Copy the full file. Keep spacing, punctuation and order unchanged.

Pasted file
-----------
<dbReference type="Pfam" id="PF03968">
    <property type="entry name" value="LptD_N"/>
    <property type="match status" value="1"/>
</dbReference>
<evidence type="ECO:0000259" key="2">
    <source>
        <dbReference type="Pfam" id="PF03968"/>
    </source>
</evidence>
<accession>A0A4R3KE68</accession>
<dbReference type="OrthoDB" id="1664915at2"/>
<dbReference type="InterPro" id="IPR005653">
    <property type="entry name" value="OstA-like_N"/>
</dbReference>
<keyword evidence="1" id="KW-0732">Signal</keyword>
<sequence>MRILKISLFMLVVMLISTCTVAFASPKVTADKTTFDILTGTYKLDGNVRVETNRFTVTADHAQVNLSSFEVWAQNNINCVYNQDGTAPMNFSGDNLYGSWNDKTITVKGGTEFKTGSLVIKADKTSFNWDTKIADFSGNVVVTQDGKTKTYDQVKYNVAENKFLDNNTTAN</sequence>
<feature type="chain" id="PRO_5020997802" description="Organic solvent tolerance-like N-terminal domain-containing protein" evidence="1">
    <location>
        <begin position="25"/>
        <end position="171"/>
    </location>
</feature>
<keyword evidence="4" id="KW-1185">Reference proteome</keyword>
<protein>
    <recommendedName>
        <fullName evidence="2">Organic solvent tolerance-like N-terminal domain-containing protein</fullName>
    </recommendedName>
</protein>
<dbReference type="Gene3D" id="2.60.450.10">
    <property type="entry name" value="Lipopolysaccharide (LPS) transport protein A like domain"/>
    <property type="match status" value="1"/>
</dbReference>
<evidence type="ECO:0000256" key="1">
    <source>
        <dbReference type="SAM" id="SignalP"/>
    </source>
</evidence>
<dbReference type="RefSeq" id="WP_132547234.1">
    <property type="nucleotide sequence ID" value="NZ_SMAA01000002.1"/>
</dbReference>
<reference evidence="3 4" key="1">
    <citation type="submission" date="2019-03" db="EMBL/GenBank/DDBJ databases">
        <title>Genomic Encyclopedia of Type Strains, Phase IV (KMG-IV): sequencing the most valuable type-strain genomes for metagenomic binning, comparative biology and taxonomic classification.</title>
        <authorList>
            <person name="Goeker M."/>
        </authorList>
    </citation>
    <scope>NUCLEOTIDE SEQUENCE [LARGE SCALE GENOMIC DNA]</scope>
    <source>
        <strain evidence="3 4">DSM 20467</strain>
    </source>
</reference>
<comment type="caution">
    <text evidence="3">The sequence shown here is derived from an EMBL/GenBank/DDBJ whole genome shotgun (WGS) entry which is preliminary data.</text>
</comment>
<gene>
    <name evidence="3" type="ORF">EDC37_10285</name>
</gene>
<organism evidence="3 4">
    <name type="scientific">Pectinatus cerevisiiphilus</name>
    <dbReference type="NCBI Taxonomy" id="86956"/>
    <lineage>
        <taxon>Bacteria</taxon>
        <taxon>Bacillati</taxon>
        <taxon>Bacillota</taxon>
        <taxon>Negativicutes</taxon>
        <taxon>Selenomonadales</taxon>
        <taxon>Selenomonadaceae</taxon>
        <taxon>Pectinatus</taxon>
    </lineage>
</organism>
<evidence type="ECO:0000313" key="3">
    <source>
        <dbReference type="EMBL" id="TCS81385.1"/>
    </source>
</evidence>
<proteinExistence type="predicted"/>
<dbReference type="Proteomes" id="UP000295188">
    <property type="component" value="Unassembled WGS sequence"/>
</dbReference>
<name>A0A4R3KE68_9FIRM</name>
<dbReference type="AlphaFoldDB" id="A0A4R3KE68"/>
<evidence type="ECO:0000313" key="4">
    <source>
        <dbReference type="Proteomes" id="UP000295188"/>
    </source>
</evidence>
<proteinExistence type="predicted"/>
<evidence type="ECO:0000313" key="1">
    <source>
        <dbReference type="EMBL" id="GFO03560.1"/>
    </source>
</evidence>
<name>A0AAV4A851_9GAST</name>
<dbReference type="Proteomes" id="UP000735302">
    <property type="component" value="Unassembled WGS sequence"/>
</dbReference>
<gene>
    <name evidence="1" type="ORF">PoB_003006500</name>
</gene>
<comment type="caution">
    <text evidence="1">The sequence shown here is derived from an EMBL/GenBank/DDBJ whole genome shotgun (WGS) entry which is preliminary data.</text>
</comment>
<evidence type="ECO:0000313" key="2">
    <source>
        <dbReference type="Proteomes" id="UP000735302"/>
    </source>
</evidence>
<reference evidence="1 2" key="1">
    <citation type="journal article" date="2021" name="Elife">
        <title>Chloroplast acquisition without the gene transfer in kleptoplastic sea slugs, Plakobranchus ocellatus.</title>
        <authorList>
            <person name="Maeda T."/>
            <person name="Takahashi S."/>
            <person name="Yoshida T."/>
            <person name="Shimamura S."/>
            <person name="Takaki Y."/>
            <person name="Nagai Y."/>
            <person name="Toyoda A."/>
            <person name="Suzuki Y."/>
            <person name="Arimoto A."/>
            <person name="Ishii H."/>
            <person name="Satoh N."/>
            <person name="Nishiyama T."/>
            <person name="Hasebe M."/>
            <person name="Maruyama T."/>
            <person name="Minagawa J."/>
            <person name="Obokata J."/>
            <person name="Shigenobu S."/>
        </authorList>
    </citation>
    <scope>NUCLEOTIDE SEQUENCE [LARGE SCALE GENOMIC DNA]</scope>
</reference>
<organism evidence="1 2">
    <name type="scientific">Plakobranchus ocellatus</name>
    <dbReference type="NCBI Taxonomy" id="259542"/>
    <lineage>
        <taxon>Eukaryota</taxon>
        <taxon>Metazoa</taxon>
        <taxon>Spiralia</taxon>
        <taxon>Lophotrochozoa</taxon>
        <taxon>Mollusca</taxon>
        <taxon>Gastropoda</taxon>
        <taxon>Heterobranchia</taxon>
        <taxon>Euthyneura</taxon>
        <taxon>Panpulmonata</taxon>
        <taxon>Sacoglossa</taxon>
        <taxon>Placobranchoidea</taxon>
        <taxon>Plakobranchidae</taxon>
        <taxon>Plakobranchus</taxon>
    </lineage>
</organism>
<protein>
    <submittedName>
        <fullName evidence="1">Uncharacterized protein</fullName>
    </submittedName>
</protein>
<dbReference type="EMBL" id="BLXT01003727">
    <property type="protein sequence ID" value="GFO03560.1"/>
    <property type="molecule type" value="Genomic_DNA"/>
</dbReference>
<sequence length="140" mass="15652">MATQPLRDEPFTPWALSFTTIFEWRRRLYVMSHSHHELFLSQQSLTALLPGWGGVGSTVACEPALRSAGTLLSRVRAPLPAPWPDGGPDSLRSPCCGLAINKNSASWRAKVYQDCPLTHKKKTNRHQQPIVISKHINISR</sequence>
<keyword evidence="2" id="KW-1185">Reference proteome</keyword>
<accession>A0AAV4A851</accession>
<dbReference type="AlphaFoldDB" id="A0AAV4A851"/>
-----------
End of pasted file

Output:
<dbReference type="Pfam" id="PF03968">
    <property type="entry name" value="LptD_N"/>
    <property type="match status" value="1"/>
</dbReference>
<evidence type="ECO:0000259" key="2">
    <source>
        <dbReference type="Pfam" id="PF03968"/>
    </source>
</evidence>
<accession>A0A4R3KE68</accession>
<dbReference type="OrthoDB" id="1664915at2"/>
<dbReference type="InterPro" id="IPR005653">
    <property type="entry name" value="OstA-like_N"/>
</dbReference>
<keyword evidence="1" id="KW-0732">Signal</keyword>
<sequence>MRILKISLFMLVVMLISTCTVAFASPKVTADKTTFDILTGTYKLDGNVRVETNRFTVTADHAQVNLSSFEVWAQNNINCVYNQDGTAPMNFSGDNLYGSWNDKTITVKGGTEFKTGSLVIKADKTSFNWDTKIADFSGNVVVTQDGKTKTYDQVKYNVAENKFLDNNTTAN</sequence>
<feature type="chain" id="PRO_5020997802" description="Organic solvent tolerance-like N-terminal domain-containing protein" evidence="1">
    <location>
        <begin position="25"/>
        <end position="171"/>
    </location>
</feature>
<keyword evidence="4" id="KW-1185">Reference proteome</keyword>
<protein>
    <recommendedName>
        <fullName evidence="2">Organic solvent tolerance-like N-terminal domain-containing protein</fullName>
    </recommendedName>
</protein>
<dbReference type="Gene3D" id="2.60.450.10">
    <property type="entry name" value="Lipopolysaccharide (LPS) transport protein A like domain"/>
    <property type="match status" value="1"/>
</dbReference>
<evidence type="ECO:0000256" key="1">
    <source>
        <dbReference type="SAM" id="SignalP"/>
    </source>
</evidence>
<dbReference type="RefSeq" id="WP_132547234.1">
    <property type="nucleotide sequence ID" value="NZ_SMAA01000002.1"/>
</dbReference>
<reference evidence="3 4" key="1">
    <citation type="submission" date="2019-03" db="EMBL/GenBank/DDBJ databases">
        <title>Genomic Encyclopedia of Type Strains, Phase IV (KMG-IV): sequencing the most valuable type-strain genomes for metagenomic binning, comparative biology and taxonomic classification.</title>
        <authorList>
            <person name="Goeker M."/>
        </authorList>
    </citation>
    <scope>NUCLEOTIDE SEQUENCE [LARGE SCALE GENOMIC DNA]</scope>
    <source>
        <strain evidence="3 4">DSM 20467</strain>
    </source>
</reference>
<comment type="caution">
    <text evidence="3">The sequence shown here is derived from an EMBL/GenBank/DDBJ whole genome shotgun (WGS) entry which is preliminary data.</text>
</comment>
<gene>
    <name evidence="3" type="ORF">EDC37_10285</name>
</gene>
<organism evidence="3 4">
    <name type="scientific">Pectinatus cerevisiiphilus</name>
    <dbReference type="NCBI Taxonomy" id="86956"/>
    <lineage>
        <taxon>Bacteria</taxon>
        <taxon>Bacillati</taxon>
        <taxon>Bacillota</taxon>
        <taxon>Negativicutes</taxon>
        <taxon>Selenomonadales</taxon>
        <taxon>Selenomonadaceae</taxon>
        <taxon>Pectinatus</taxon>
    </lineage>
</organism>
<evidence type="ECO:0000313" key="3">
    <source>
        <dbReference type="EMBL" id="TCS81385.1"/>
    </source>
</evidence>
<proteinExistence type="predicted"/>
<dbReference type="Proteomes" id="UP000295188">
    <property type="component" value="Unassembled WGS sequence"/>
</dbReference>
<name>A0A4R3KE68_9FIRM</name>
<dbReference type="AlphaFoldDB" id="A0A4R3KE68"/>
<evidence type="ECO:0000313" key="4">
    <source>
        <dbReference type="Proteomes" id="UP000295188"/>
    </source>
</evidence>
<proteinExistence type="predicted"/>
<evidence type="ECO:0000313" key="1">
    <source>
        <dbReference type="EMBL" id="GFO03560.1"/>
    </source>
</evidence>
<name>A0AAV4A851_9GAST</name>
<dbReference type="Proteomes" id="UP000735302">
    <property type="component" value="Unassembled WGS sequence"/>
</dbReference>
<gene>
    <name evidence="1" type="ORF">PoB_003006500</name>
</gene>
<comment type="caution">
    <text evidence="1">The sequence shown here is derived from an EMBL/GenBank/DDBJ whole genome shotgun (WGS) entry which is preliminary data.</text>
</comment>
<evidence type="ECO:0000313" key="2">
    <source>
        <dbReference type="Proteomes" id="UP000735302"/>
    </source>
</evidence>
<reference evidence="1 2" key="1">
    <citation type="journal article" date="2021" name="Elife">
        <title>Chloroplast acquisition without the gene transfer in kleptoplastic sea slugs, Plakobranchus ocellatus.</title>
        <authorList>
            <person name="Maeda T."/>
            <person name="Takahashi S."/>
            <person name="Yoshida T."/>
            <person name="Shimamura S."/>
            <person name="Takaki Y."/>
            <person name="Nagai Y."/>
            <person name="Toyoda A."/>
            <person name="Suzuki Y."/>
            <person name="Arimoto A."/>
            <person name="Ishii H."/>
            <person name="Satoh N."/>
            <person name="Nishiyama T."/>
            <person name="Hasebe M."/>
            <person name="Maruyama T."/>
            <person name="Minagawa J."/>
            <person name="Obokata J."/>
            <person name="Shigenobu S."/>
        </authorList>
    </citation>
    <scope>NUCLEOTIDE SEQUENCE [LARGE SCALE GENOMIC DNA]</scope>
</reference>
<organism evidence="1 2">
    <name type="scientific">Plakobranchus ocellatus</name>
    <dbReference type="NCBI Taxonomy" id="259542"/>
    <lineage>
        <taxon>Eukaryota</taxon>
        <taxon>Metazoa</taxon>
        <taxon>Spiralia</taxon>
        <taxon>Lophotrochozoa</taxon>
        <taxon>Mollusca</taxon>
        <taxon>Gastropoda</taxon>
        <taxon>Heterobranchia</taxon>
        <taxon>Euthyneura</taxon>
        <taxon>Panpulmonata</taxon>
        <taxon>Sacoglossa</taxon>
        <taxon>Placobranchoidea</taxon>
        <taxon>Plakobranchidae</taxon>
        <taxon>Plakobranchus</taxon>
    </lineage>
</organism>
<protein>
    <submittedName>
        <fullName evidence="1">Uncharacterized protein</fullName>
    </submittedName>
</protein>
<dbReference type="EMBL" id="BLXT01003727">
    <property type="protein sequence ID" value="GFO03560.1"/>
    <property type="molecule type" value="Genomic_DNA"/>
</dbReference>
<sequence length="140" mass="15652">MATQPLRDEPFTPWALSFTTIFEWRRRLYVMSHSHHELFLSQQSLTALLPGWGGVGSTVACEPALRSAGTLLSRVRAPLPAPWPDGGPDSLRSPCCGLAINKNSASWRAKVYQDCPLTHKKKTNRHQQPIVISKHINISR</sequence>
<keyword evidence="2" id="KW-1185">Reference proteome</keyword>
<accession>A0AAV4A851</accession>
<dbReference type="AlphaFoldDB" id="A0AAV4A851"/>